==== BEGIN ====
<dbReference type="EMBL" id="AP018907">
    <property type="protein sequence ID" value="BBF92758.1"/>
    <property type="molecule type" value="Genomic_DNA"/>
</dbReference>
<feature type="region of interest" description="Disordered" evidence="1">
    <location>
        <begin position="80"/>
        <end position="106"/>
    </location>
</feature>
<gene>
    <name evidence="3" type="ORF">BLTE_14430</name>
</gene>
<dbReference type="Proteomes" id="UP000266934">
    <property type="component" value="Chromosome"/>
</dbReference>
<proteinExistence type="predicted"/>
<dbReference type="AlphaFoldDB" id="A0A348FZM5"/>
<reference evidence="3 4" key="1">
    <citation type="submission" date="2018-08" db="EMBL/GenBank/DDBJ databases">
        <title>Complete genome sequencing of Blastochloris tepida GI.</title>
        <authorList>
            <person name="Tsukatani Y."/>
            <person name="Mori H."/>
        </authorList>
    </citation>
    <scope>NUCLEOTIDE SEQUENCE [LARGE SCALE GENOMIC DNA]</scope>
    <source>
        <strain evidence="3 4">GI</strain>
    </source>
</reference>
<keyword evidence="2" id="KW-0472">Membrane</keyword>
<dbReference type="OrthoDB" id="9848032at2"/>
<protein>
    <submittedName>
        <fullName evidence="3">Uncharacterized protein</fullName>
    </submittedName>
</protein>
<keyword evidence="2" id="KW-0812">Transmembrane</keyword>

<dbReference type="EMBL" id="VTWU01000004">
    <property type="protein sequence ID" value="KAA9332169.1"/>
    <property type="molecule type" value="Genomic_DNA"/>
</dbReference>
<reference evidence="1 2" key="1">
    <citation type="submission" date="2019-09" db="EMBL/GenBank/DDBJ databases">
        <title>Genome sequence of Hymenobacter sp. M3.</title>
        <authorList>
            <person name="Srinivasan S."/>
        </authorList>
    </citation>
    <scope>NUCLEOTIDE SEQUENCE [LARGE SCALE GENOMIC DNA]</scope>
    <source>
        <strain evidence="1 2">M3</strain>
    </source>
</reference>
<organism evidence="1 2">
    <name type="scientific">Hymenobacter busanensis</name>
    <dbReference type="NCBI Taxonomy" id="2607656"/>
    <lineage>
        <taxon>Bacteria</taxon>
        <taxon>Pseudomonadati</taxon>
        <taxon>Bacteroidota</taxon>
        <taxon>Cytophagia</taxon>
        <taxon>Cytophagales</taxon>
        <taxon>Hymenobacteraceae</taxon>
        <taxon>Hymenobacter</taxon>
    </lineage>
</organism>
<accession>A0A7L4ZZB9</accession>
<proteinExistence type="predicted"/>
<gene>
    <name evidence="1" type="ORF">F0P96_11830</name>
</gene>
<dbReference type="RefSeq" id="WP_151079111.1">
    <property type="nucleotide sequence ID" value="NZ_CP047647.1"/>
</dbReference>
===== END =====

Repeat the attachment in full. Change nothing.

<dbReference type="EMBL" id="AP018907">
    <property type="protein sequence ID" value="BBF92758.1"/>
    <property type="molecule type" value="Genomic_DNA"/>
</dbReference>
<feature type="region of interest" description="Disordered" evidence="1">
    <location>
        <begin position="80"/>
        <end position="106"/>
    </location>
</feature>
<gene>
    <name evidence="3" type="ORF">BLTE_14430</name>
</gene>
<dbReference type="Proteomes" id="UP000266934">
    <property type="component" value="Chromosome"/>
</dbReference>
<proteinExistence type="predicted"/>
<dbReference type="AlphaFoldDB" id="A0A348FZM5"/>
<reference evidence="3 4" key="1">
    <citation type="submission" date="2018-08" db="EMBL/GenBank/DDBJ databases">
        <title>Complete genome sequencing of Blastochloris tepida GI.</title>
        <authorList>
            <person name="Tsukatani Y."/>
            <person name="Mori H."/>
        </authorList>
    </citation>
    <scope>NUCLEOTIDE SEQUENCE [LARGE SCALE GENOMIC DNA]</scope>
    <source>
        <strain evidence="3 4">GI</strain>
    </source>
</reference>
<keyword evidence="2" id="KW-0472">Membrane</keyword>
<dbReference type="OrthoDB" id="9848032at2"/>
<protein>
    <submittedName>
        <fullName evidence="3">Uncharacterized protein</fullName>
    </submittedName>
</protein>
<keyword evidence="2" id="KW-0812">Transmembrane</keyword>

<dbReference type="EMBL" id="VTWU01000004">
    <property type="protein sequence ID" value="KAA9332169.1"/>
    <property type="molecule type" value="Genomic_DNA"/>
</dbReference>
<reference evidence="1 2" key="1">
    <citation type="submission" date="2019-09" db="EMBL/GenBank/DDBJ databases">
        <title>Genome sequence of Hymenobacter sp. M3.</title>
        <authorList>
            <person name="Srinivasan S."/>
        </authorList>
    </citation>
    <scope>NUCLEOTIDE SEQUENCE [LARGE SCALE GENOMIC DNA]</scope>
    <source>
        <strain evidence="1 2">M3</strain>
    </source>
</reference>
<organism evidence="1 2">
    <name type="scientific">Hymenobacter busanensis</name>
    <dbReference type="NCBI Taxonomy" id="2607656"/>
    <lineage>
        <taxon>Bacteria</taxon>
        <taxon>Pseudomonadati</taxon>
        <taxon>Bacteroidota</taxon>
        <taxon>Cytophagia</taxon>
        <taxon>Cytophagales</taxon>
        <taxon>Hymenobacteraceae</taxon>
        <taxon>Hymenobacter</taxon>
    </lineage>
</organism>
<accession>A0A7L4ZZB9</accession>
<proteinExistence type="predicted"/>
<gene>
    <name evidence="1" type="ORF">F0P96_11830</name>
</gene>
<dbReference type="RefSeq" id="WP_151079111.1">
    <property type="nucleotide sequence ID" value="NZ_CP047647.1"/>
</dbReference>